Johnny Depp's 'The Lone Ranger' Back On at Disney | The Wrap Movies
Disney announced Thursday that it has set a release date of May 31, 2013. The picture had originally been scheduled for a Dec. 21, 2012 release.
For a few months, the big-budget movie's future was in question because Disney halted production over budget concerns.
Soon after Disney made the announcement that the project had been revived Thursday, producer Jerry Bruckheimer tweeted, "#THELONERANGER....and Tonto...will ride again. Excited for another adventure with Johnny Depp and Gore Verbinski. Hi-Yo Silver, Away"
Larry King Is Back: Does Special CNN Interview With Johnny Depp (Video) | TheWrap TV
Larry King has confirmed on Twitter that he's returning to CNN on Oct. 16 for a rare interview with "The Rum Diary" star Johnny Depp.
"Excited to announce my next special: an interview with Johnny Depp! Airs Sunday, 10/16 at 8pmET/5pmPT," King wrote.
Soundtrack To ‘The Rum Diary’ Announced, Features Musical Contributions From Johnny Depp > The Playlist
But, as a reminder that the film is sneaking up, Lakeshore Records have announced the soundtrack, which will go on digital release just ahead of the film, on October 24th, with the physical release following on November 29th. The bulk of the tracks are the score by Christopher Young (”Spider-Man 3”), with colorful titles like “Mother of Balls,” “Rockin’ on Rooster (With My Dead Monkey’s Mother),” “My Car the Cockroach” and “Puerto Rican Piss-Off,” but there’s also a classic track from Dean Martin, and a new cut from Patti Smith, “The Mermaid Song.”
There are also four tracks which seem to feature Depp himself in some capacity: an instrumental version of “The Mermaid Song,” a duet with JJ Holiday on “Kemp in the Village,” and two tracks by JD Band, which we assume features the star, what with the initials and all. It’ll be interesting to see whether he’s bringing out his Diet Bowie warble from “Sweeney Todd,” or simply playing on the guitar, but we should find out soon enough; the soundtrack lands two weeks tomorrow, and the film will be released by FilmDistrict on October 28th.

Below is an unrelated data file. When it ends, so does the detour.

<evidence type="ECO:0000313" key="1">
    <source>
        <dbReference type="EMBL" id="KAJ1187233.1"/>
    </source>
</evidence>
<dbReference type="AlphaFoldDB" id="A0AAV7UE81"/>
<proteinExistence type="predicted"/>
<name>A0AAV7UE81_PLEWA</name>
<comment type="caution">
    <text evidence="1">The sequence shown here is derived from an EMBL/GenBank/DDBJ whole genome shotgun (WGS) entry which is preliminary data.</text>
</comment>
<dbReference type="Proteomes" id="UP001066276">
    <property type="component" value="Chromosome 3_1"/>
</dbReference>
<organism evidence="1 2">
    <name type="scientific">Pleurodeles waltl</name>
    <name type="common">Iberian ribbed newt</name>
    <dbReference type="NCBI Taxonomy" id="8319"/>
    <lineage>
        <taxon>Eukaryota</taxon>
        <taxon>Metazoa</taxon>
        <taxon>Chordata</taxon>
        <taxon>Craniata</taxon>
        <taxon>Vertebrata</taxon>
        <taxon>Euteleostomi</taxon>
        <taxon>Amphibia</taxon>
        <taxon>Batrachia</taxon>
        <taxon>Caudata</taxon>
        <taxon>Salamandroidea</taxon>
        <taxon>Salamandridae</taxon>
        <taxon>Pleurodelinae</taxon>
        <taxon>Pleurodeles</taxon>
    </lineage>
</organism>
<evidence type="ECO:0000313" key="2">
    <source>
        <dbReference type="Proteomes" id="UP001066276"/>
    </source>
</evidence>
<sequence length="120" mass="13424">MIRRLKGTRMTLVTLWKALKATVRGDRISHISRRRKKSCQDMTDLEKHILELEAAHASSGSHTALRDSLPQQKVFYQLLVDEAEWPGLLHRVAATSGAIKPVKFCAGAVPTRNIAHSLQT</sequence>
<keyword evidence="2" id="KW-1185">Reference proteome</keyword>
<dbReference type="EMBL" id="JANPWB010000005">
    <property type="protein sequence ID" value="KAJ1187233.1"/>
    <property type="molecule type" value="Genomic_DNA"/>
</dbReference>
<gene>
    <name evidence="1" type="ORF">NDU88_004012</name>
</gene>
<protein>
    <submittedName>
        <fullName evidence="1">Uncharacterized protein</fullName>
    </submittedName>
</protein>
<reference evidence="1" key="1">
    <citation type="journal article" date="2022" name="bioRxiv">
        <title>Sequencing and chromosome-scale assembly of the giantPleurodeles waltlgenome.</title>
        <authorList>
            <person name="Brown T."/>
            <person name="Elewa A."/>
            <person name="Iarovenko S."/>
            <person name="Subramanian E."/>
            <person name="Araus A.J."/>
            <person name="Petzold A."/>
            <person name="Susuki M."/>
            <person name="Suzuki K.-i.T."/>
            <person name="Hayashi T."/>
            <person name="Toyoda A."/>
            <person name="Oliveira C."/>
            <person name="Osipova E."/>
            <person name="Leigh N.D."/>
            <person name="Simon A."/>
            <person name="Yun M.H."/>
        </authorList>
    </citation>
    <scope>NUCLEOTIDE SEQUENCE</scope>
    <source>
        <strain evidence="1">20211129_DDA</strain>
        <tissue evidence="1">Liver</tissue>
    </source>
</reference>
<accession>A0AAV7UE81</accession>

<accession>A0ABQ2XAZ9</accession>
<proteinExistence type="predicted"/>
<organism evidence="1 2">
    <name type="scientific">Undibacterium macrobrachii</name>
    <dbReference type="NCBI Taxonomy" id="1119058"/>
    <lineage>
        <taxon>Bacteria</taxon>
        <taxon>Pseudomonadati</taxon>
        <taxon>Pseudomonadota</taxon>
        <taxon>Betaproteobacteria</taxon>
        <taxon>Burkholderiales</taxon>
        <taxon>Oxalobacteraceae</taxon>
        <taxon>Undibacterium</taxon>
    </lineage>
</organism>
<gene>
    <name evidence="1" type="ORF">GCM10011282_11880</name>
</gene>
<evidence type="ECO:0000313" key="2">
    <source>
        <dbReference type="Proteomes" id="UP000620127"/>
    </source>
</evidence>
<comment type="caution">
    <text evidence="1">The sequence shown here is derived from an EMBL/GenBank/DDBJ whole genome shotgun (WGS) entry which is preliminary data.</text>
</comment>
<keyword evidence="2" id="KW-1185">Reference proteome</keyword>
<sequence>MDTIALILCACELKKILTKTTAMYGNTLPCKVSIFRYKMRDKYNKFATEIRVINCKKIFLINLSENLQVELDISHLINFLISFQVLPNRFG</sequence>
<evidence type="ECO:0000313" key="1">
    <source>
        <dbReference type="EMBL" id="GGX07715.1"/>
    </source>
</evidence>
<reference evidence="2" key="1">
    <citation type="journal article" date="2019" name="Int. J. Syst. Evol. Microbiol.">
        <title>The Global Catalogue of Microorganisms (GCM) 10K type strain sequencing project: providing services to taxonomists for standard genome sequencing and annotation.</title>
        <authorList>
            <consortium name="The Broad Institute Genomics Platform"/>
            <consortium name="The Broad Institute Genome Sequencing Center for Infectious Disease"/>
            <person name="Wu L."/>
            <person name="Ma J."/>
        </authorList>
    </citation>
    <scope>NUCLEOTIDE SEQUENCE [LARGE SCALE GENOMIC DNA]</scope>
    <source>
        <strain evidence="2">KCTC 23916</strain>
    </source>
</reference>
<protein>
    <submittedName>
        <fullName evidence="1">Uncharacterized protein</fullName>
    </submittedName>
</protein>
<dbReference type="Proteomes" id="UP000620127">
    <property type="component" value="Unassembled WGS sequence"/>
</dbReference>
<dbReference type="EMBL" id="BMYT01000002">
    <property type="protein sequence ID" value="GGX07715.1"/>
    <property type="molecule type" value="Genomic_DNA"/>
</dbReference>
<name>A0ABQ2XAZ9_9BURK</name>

Animated Characters Will Appear in Johnny Depp’s Doctor Seuss Biopic
During that interview Depp touched on a number of upcoming projects. Among them was the Dr. Seuss biopic, which he says will incorporate animation and live action, with Seuss’ classic characters appearing alongside human actors.
To Larry King, Depp said,
It’s something we’re developing with Seuss’ widow, Geisel’s widow. It’s a very exciting possibility, because it’s a combination of live-action and…the characters will certainly have a role.
Depp is producing and possibly starring in the film. His company, Infinitum Nihil, is developing the picture, which Universal will distribute if it actually becomes a film. Keith Bunin is set to script. Last we heard, the producers were “not ruling out animated bells and whistles,” but Depp’s comment makes those bells and whistles seem quite assured to be present.
That's like that Beatrix Potter movie where she talked to animated versions of her characters, lol.
Maybe they can make a Lovecraft bio where he summons Cthulhu! :O
Don't mind me, just making conversation. Foggy nights we've been having, eh?
Review: Johnny Depp gives good Hunter in The Rum Diary - HitFix.com
"The Rum Diary" is not a very good book.
It's an early piece of work by Hunter S. Thompson, but anyone who picked it up looking for the voice that distinguished his classic work was likely disappointed. He wrote it in his early 20s, and it went unpublished until 1998. More than anything, it serves as a fascinating glimpse at a raw, unpolished talent, and it offers up some autobiographical details hidden amidst the twists and turns in the story of Paul Kemp, a reporter who moves from New York to San Juan, Puerto Rico in order to kick off his career as a writer.